My Silly Technique for Storing New French Vocabulary

We’re going to try to learn a little more French while living in Morocco. We have plans to to find a private tutor through the local Alliance Francaise.

In the meantime, I’m learning new French words. In order to cement them in my limited vocabulary, I wait until I’m home, and then use them in simple declarative sentences with a bad, Clouseauesque accent.

For example, I recently acquired a power bar, which I learned is known as un relange (or was it une?) I’m not spelling that correctly (French speakers, aidez-moi!), but that’s what it sounded like. I even said it back to the guy, so I think I got it approximately right. So when I get home, I might say, to no one in particular:

Où est mon relange?

Votre relange est dans la bureau!

Ah, j’ai trouvé mon relange!

And so forth. Goofy, but I find it works. I’m pretty sure I have this tremendous Flight of the Conchords sketch (careful, earworm ahead) to thank:

UPDATE: A commenter provides the right spelling as ‘une rallonge’. I was rather off on the spelling.


  1. Relange? You mean a “surge protector”? I’ve never heard the word relange… We call it “une multiprise”, ou une “barre d’alimentation”.

    The sketch is hilarious!

  2. Martine: I’ve never really understood the precise difference between a surge protector and a power bar. Are all surge protectors also power bars? I don’t think all power bars are surge protectors, but I’m not sure.

    There was a French woman in the shop, and I think she called it a ‘triplique’. She may have been simply referring to an extension cord with three, uh, ports.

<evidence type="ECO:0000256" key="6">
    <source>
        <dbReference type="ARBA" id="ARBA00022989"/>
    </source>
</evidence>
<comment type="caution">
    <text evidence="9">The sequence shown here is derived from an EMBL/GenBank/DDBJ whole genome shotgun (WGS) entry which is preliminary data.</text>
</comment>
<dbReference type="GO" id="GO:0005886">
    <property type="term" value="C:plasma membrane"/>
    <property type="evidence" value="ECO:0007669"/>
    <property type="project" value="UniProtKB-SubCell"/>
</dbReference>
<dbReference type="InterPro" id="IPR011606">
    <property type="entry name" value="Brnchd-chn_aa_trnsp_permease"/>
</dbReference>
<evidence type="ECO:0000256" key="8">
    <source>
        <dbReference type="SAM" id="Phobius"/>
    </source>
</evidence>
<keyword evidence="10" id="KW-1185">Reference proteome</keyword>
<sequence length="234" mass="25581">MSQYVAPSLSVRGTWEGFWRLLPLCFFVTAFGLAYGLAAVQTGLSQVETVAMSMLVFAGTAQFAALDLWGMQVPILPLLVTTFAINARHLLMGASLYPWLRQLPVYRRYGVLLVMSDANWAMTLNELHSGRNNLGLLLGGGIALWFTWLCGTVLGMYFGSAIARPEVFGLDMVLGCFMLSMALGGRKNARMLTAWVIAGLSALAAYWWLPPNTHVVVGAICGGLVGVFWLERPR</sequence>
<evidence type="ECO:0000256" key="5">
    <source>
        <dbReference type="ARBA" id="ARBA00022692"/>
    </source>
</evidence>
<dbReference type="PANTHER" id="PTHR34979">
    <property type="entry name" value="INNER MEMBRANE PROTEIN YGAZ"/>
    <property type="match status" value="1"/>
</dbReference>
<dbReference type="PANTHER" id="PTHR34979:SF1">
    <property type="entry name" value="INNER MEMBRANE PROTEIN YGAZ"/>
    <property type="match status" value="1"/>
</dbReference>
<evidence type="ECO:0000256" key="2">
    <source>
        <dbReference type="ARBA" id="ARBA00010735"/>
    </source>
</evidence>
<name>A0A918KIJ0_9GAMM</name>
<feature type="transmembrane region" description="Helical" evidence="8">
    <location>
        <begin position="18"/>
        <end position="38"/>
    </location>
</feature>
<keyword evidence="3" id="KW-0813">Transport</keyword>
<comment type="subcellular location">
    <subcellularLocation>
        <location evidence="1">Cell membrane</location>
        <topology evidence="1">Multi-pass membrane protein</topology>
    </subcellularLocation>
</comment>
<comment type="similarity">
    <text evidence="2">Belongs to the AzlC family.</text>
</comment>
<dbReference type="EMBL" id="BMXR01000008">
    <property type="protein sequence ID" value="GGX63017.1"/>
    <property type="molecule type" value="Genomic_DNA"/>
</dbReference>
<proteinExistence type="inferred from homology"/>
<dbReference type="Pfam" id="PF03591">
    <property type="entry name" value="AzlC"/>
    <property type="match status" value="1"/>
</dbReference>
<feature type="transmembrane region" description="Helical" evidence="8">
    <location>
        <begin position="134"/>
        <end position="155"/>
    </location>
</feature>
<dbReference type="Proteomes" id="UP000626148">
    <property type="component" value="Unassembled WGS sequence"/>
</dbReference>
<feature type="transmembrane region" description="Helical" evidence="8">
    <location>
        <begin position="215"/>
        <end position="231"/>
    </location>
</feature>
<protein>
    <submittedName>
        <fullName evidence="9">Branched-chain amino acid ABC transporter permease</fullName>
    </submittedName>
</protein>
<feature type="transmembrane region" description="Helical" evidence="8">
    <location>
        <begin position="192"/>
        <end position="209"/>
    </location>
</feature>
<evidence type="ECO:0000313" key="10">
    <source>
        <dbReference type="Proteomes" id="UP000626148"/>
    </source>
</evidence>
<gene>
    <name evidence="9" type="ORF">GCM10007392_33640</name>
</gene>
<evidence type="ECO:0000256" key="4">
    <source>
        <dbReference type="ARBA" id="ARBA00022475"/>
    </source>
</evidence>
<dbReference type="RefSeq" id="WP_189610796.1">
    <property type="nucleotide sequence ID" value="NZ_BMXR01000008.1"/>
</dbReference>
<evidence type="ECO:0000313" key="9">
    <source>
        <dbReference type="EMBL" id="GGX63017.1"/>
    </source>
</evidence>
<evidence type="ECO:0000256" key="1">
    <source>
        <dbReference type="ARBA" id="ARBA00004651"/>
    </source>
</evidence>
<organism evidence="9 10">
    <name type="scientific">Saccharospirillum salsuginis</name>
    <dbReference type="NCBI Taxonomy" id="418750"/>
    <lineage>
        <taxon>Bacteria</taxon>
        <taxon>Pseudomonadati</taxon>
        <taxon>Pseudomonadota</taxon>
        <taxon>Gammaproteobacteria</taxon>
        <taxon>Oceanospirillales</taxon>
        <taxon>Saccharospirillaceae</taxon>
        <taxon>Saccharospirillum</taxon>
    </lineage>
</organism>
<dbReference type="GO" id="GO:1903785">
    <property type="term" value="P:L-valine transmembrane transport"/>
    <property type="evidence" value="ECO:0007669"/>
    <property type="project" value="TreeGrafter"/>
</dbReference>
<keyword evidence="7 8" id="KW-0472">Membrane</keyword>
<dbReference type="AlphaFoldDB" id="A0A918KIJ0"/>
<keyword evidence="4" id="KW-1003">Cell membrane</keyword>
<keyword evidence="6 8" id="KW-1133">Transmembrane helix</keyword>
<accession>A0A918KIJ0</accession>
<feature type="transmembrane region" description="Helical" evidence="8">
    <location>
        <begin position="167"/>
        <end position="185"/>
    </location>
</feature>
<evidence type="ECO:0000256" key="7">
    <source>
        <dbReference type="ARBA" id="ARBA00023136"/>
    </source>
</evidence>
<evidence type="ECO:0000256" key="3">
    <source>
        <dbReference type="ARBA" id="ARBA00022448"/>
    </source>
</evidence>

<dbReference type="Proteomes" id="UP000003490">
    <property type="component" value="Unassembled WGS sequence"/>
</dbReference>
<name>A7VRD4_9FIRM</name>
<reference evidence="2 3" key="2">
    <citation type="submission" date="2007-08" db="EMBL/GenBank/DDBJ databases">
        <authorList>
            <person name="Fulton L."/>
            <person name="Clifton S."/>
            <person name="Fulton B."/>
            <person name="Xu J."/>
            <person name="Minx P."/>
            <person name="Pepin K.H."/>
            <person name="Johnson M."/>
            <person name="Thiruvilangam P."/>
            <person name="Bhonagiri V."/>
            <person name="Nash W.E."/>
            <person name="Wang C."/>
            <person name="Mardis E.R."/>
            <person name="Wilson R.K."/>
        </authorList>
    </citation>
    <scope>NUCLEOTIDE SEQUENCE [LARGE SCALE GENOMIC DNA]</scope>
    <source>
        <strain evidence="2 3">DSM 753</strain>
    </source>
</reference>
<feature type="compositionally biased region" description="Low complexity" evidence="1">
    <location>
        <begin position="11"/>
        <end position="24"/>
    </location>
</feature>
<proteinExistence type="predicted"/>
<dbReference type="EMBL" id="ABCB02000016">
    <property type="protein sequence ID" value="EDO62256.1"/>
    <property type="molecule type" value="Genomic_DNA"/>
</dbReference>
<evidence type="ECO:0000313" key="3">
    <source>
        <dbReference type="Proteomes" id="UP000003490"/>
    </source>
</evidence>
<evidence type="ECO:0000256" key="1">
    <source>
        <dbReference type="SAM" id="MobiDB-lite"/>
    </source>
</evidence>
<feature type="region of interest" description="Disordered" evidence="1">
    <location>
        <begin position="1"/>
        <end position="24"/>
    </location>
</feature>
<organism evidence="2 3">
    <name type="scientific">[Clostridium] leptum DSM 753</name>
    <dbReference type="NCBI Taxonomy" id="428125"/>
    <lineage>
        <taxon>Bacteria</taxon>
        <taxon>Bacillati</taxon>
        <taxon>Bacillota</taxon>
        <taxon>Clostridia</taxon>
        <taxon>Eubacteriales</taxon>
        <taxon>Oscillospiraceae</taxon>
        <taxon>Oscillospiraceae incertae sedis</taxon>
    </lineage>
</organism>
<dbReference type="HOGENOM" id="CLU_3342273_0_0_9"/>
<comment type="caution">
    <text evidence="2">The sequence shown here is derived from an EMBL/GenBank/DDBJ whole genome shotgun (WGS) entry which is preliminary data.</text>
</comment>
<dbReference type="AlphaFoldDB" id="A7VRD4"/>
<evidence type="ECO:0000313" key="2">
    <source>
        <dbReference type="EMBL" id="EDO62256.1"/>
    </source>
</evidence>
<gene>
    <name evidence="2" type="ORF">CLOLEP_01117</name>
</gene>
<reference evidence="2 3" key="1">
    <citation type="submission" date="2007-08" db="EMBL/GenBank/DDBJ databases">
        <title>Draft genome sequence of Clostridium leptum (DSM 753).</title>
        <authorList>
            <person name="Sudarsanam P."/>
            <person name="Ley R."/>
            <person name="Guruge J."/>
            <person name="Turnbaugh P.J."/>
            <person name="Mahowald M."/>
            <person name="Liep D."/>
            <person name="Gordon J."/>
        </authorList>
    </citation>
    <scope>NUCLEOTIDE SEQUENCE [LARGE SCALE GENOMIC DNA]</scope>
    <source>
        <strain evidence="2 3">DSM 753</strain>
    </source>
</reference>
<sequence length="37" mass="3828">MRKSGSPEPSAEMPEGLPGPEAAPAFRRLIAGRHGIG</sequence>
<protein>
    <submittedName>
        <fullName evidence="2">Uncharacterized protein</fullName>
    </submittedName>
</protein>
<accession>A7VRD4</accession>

3. an extension cord is a « rallonge » (and it’s a female so it’s « une rallonge »). We also use this word when there’s more than one port.

    Good luck

  4. NBC: Thanks for that. Coincidentally, when I saw your comment, I was listening to a radio report about the potential of Belgium becoming divided:

    [audio src="" /]

    Apparently it’s not likely, but it was news to me.

  5. sadly, the best way to pick up this kind of quotidian vocabulary is to live in a bilingual country like Canada, in which all the labels are printed in both official languages.
    Of course, unless you’re in Quebec or in the Ottawa-Carlton region you don’t really learn French, so it’s probably better that you’re in Morocco. But seriously, you wouldn’t believe how many words I learned by reading cereal boxes.

  6. Just to prove how confusing one language can be, I thought you bought an energy bar (you know, those glorified granola bars with whey extract and guarana or whatever), and then I tried to think of what linguistic process would lead to them being called “rallonges” in the local version of French (maybe some local brand or advert, just like Power Bar is a brand I think). All is clear now, and I can practice my new Canadian vocabulary: “I plug my computer into my power bar.”

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